Judge hang­ing up robe af­ter 20-year ten­ure

Mike Lynch as­pired to law as a teacher, when he couldn’t an­swer stu­dents’ ques­tions.

Austin American-Statesman - - METRO & STATE - pbeach@states­man.com

By Pa­trick Beach

Mike Lynch was teach­ing high school his­tory and government in the small North­east Texas town of Clarksville in the 1969-70 school year, years af­ter the Supreme Court’s Brown v. Board of Ed­u­ca­tion de­ci­sion and the pas­sage of the vot­ing rights and civil rights bills a decade later.

And his stu­dents had ques­tions he couldn’t an­swer. Yes, the schools were in­te­grated, but why were other promised re­forms some­times slow in ar­riv­ing at their part of the world? Why, for in­stance, were mi­nori­ties in Clarksville some­times stopped and ques­tioned by po­lice for no ap­par­ent rea­son?

“Th­ese kids were fi­nally in school with white peo­ple and th­ese ques­tions started coming out that they’d had for years and never had any place to ex­press them,” Lynch re­called.

That got him think­ing. Maybe if he went to law school he could bet­ter an­swer their ques­tions. Maybe do a lit­tle good.

That mo­tive pro­pelled Lynch, now 60, to­ward a ca­reer as a crim­i­nal de­fense lawyer, to work in the Texas At­tor­ney Gen­eral’s of­fice, as the head of the Travis County District At­tor­ney’s pub­lic in­tegrity and white col­lar crime unit and, since his elec­tion in 1992, as the judge pre­sid­ing over the 167th District Court in Travis County. Now days away from re­tire­ment, Lynch ex­pects to wrap most of his obli­ga­tions Fri­day, though he’s on the county pay­roll through the last day of 2012.

He has presided over or had pieces of count­less high-pro­file cases dur­ing his time on the bench: The yo­gurt shop mur­ders. Christo­pher Dye, the MoPac rapist. He set the death date for David Lee Pow­ell, ex­e­cuted in 2010 for the killing of Austin po­lice of­fi­cer Ralph Ablanedo 32 years ear­lier.

His view on the ul­ti­mate penalty is de­cid­edly mixed. And he has a cer­tain sym­pa­thy for young, un­der­priv­i­leged of­fend­ers. “What makes me feel ter­ri­ble is sen­tenc­ing a 17to 25-year old kid who never had a shot to a felony sen­tence.”

He’s also taken a lead­ing role in the county’s pre­trial di­ver­sion pro­gram, which aims to help non­vi­o­lent

of­fend­ers avoid a con­vic­tion if they stick to the rules of the pro­gram.

Now, ex­cept for plans to act as a vis­it­ing judge a few days a month so he can wean him­self off the Black­well-Thur­man Crim­i­nal Jus­tice Cen­ter, he’s hang­ing up his robe. He also plans to be busy with com­mu­nity groups and char­i­ties, and to work on his ten­nis, golf, bird hunt­ing and fly fish­ing.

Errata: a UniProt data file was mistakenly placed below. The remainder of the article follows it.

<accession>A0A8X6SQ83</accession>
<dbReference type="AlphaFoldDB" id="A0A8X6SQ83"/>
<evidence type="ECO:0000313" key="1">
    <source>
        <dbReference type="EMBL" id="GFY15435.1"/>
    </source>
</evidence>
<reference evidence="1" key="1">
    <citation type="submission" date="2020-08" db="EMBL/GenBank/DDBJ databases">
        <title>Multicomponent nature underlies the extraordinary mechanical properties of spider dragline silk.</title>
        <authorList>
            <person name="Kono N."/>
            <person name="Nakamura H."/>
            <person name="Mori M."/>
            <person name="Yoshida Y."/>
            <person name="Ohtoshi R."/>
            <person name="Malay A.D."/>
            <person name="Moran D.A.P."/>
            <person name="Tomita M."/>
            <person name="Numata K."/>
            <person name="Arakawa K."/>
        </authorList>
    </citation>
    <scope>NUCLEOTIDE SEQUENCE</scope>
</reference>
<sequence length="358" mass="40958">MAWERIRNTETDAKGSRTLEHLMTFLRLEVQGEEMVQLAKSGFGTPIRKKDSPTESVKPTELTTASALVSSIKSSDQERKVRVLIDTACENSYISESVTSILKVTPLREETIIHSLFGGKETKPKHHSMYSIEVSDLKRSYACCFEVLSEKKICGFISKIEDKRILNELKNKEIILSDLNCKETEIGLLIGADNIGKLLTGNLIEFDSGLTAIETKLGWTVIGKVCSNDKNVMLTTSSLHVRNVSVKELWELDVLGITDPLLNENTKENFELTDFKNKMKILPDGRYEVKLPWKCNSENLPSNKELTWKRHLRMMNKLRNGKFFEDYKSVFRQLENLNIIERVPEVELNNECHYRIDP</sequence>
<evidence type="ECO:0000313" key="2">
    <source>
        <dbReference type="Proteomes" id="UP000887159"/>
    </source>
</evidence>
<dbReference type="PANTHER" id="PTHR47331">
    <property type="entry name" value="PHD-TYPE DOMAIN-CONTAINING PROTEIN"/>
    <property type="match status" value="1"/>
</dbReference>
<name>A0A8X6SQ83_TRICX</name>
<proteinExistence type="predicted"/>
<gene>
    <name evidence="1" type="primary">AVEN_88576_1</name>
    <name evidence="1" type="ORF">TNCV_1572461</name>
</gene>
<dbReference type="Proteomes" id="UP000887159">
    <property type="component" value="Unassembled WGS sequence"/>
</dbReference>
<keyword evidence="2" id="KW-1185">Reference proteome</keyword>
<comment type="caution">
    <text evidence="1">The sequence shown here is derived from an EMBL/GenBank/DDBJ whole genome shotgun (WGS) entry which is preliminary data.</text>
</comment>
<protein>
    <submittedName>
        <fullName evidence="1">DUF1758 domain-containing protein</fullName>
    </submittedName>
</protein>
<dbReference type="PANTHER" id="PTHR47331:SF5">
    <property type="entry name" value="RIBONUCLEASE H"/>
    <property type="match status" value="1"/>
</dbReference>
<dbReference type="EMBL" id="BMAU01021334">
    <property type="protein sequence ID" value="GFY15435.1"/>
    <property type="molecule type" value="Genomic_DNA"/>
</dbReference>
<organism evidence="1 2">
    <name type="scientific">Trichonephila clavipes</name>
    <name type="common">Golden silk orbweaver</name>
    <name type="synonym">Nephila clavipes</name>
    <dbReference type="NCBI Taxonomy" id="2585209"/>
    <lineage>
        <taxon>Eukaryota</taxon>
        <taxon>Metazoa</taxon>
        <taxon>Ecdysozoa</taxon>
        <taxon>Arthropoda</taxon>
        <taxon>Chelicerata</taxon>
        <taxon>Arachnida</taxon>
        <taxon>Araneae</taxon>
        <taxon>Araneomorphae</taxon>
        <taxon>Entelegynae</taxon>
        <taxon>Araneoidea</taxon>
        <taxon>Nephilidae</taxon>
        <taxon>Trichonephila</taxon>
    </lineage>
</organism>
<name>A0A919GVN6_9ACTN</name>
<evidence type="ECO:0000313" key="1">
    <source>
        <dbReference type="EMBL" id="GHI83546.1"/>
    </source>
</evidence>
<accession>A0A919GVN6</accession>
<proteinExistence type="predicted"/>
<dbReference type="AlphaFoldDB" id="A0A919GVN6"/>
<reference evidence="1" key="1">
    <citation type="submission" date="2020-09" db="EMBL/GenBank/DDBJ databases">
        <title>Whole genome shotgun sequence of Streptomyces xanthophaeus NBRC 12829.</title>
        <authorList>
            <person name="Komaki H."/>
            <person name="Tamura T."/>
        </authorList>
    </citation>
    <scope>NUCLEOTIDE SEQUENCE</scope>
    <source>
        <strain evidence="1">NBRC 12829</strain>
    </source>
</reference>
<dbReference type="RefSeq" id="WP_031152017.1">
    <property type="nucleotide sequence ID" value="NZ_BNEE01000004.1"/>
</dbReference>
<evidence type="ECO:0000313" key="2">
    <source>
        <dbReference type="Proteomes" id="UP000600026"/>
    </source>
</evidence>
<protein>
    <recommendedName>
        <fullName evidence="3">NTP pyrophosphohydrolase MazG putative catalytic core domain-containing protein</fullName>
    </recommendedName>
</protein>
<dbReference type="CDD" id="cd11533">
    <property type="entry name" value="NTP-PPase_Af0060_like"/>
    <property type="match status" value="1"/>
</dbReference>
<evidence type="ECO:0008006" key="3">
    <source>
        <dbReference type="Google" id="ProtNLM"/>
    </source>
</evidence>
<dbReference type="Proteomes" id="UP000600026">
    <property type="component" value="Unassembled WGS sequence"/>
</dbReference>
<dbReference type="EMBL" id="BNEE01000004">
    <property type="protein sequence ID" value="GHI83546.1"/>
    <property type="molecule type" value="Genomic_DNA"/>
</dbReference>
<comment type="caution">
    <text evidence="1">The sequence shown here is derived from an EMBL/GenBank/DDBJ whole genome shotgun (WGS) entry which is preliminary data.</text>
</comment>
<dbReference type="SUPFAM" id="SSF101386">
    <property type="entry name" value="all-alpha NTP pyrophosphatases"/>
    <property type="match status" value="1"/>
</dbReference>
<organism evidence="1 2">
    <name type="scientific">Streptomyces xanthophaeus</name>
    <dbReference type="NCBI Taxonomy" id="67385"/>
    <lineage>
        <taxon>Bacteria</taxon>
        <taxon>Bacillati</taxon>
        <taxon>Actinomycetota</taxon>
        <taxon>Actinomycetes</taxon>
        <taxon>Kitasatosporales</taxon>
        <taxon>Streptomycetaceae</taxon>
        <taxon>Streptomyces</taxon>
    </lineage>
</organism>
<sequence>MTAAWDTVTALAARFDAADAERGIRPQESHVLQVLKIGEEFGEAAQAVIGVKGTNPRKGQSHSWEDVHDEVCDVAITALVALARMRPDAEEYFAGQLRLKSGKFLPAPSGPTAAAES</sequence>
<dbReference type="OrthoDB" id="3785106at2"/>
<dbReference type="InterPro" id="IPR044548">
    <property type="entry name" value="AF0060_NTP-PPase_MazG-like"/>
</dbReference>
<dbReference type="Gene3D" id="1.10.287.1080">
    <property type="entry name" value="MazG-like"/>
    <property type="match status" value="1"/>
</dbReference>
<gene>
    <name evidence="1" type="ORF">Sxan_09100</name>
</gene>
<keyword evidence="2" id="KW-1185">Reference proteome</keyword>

“For the first time in 60 years, I’m go­ing to fin­ish break­fast and not have to be any­place,” he said. “I didn’t want to feel use­less.”

Ul­ti­mately, it was the Viet­nam War that changed Lynch’s life. Af­ter fin­ish­ing un­der­grad­u­ate school in Amherst, Mass., he was cer­tain he never wanted to see the in­side of a class­room again. But his lo­cal draft board was show­ing an in­ter­est in him in his na­tive Arkansas, so he got his teach­ing cer­tifi­cate and headed to Red River County, a cou­ple hours from his home­town. Af­ter those stu­dents got him think­ing about what else he might do, he ap­plied to the Univer­sity of Texas Law School. Be­cause he was a res­i­dent, tuition was only a cou­ple hun­dred bucks a year.

He started what be­came a suc­cess­ful crim­i­nal de­fense firm with three UT Law class­mates. Nine years later, burned out, he sold his in­ter­est and bought and ran Neal’s Lodges on the banks of the Frio River in the Hill Coun­try town of Con­can, run­ning the pop­u­lar va­ca­tion spot for three sum­mers be­fore re­turn­ing to Austin and the law.

De­spite the fact that “Lynch” is a su­pe­rior (if dated, given to­day’s use of lethal in­jec­tion) name for a crim­i­nal judge in Texas, he says he never had any burn­ing ambi- tion to be one un­til fel­low lawyers in the com­mu­nity ap­proached him to run and he won.

“I never wanted to be in the po­si­tion of mak­ing those ul­ti­mate de­ci­sions,” he said.

None­the­less, Lynch’s de­meanor and breadth of ex­pe­ri­ence helped him es­tab­lish a rep­u­ta­tion as a judge who gave both sides a fair shot.

“He was very con­sci­en­tious, very hard­work­ing, very rea­son­able and very ap­proach­able, cour­te­ous to ev­ery­body who ap­peared be­fore him,” said de­fense lawyer Char­lie Baird, who him­self was a judge for a time with an of­fice next door to Lynch’s.

“He was and is really fair, not some­body who has an agenda or knows what he’s go­ing to do be­fore we even start,” said pros­e­cu­tor Al­li­son Wet­zel. “Judge Lynch was open to per­sua­sion.”

Pros­e­cu­tor Gail Van Win­kle’s es­ti­ma­tion was sim­i­larly glow­ing.

“He’s one of the smartest judges I’ve ever been in front of and al­ways tried to do what

LAURA SKELDING / AMER­I­CAN-STATES­MAN

District Judge Mike Lynch (left) talks with his suc­ces­sor, Judge David Wahlberg, at Lynch’s re­tire­ment party at Scholz Garten last week. Over a long ten­ure, Lynch han­dled many high-pro­file cases, in­clud­ing the yo­gurt shop mur­ders and the MoPac rapist.

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